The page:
T-cell acute lymphoblastic leukemia or T-cell lymphoblastic lymphoma unresponsive to at least 2 other previous chemotherapy regimens.
Converted intracellularly to arabinosylguanine (ara-G) and then to arabinosylguanine triphosphate (ara-GTP). In leukemic cells, it is incorporated into DNA, leading to inhibition of DNA synthesis and cell death.Therapeutic Effects: Decreased proliferation of leukemic cells.
Adverse Reactions/Side Effects
Hemat: anemia, leukopenia, neutropenia, thrombocytopenia. Neuro: SEVERE NEUROLOGIC EVENTS.
PHYSICAL THERAPY IMPLICATIONS
Examination and Evaluation
Be alert for signs of CNS neurotoxicity, including confusion, agitation, severe headache, hearing loss, visual disturbances, decreased consciousness, and seizures. Notify physician immediately, especially if patient becomes unresponsive or difficult to arouse.
Monitor signs of leukopenia and neutropenia (fever, sore throat, signs of infection), thrombocytopenia (bruising, nose bleeds, bleeding gums), or anemia (unusual weakness, fatigue, shortness of breath, pallor). Report these signs to the physician.
Absorption: IV administration results in complete bioavailability. Intracellular conversion is required for activation of prodrug.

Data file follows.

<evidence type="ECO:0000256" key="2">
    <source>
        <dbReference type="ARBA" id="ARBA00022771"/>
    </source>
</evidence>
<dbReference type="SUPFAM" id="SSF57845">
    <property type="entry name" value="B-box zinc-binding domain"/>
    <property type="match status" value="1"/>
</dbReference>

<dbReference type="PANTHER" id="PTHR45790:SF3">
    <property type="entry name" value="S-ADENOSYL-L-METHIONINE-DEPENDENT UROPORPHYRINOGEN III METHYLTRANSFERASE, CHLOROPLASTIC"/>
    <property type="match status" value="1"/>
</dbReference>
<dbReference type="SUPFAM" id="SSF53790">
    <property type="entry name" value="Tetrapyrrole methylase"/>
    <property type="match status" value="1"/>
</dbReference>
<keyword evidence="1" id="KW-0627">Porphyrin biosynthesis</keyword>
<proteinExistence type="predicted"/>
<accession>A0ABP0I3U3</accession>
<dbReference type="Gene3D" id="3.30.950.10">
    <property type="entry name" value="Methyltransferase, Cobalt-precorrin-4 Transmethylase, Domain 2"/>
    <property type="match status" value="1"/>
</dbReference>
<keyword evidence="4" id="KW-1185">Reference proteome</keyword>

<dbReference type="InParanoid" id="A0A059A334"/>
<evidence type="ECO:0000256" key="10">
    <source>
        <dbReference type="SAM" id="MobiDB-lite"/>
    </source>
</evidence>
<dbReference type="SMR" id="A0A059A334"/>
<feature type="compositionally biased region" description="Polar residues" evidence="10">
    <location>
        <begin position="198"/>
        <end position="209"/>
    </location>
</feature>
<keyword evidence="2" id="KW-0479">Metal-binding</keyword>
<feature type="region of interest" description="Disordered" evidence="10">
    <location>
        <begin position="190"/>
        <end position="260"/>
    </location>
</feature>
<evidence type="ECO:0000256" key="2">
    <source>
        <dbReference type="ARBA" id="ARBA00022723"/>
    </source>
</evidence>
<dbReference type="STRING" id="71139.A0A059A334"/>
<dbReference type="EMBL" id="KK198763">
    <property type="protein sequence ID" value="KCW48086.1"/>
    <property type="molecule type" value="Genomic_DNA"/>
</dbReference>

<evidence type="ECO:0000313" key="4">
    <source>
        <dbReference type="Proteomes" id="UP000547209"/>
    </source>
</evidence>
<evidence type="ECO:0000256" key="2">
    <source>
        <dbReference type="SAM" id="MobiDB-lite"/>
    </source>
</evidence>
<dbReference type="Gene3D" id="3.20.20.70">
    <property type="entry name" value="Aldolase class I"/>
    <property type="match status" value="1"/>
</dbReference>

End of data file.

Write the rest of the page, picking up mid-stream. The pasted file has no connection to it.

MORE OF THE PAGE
Distribution: Extensively distributed.
Metabolism and Excretion: Mostly metabolized intracellularly. Partially eliminated by the kidneys as nelarabine and ara-G.
Contraindicated in: Hypersensitivity; CCr <50 mL/min; OB: Pregnancy, lactation.
Use Cautiously in: OB: Patients with childbearing potential; Geri: Risk of neurologic events may be ↑; Severe hepatic impairment (bilirubin >3.0 mg/dL).
Drug-Drug: Decreases antibody response to and ↑ risk of adverse reactions from live-virus vaccines.
IV (Adults): 1500 mg/m2 on days 1, 3, and 5 of every 21-day cycle.
IV (Children): 650 mg/m2/day for first 5 days of every 21-day cycle.
Solution for IV injection: 5 mg/mL in 50-mL vials (250 mg/vial).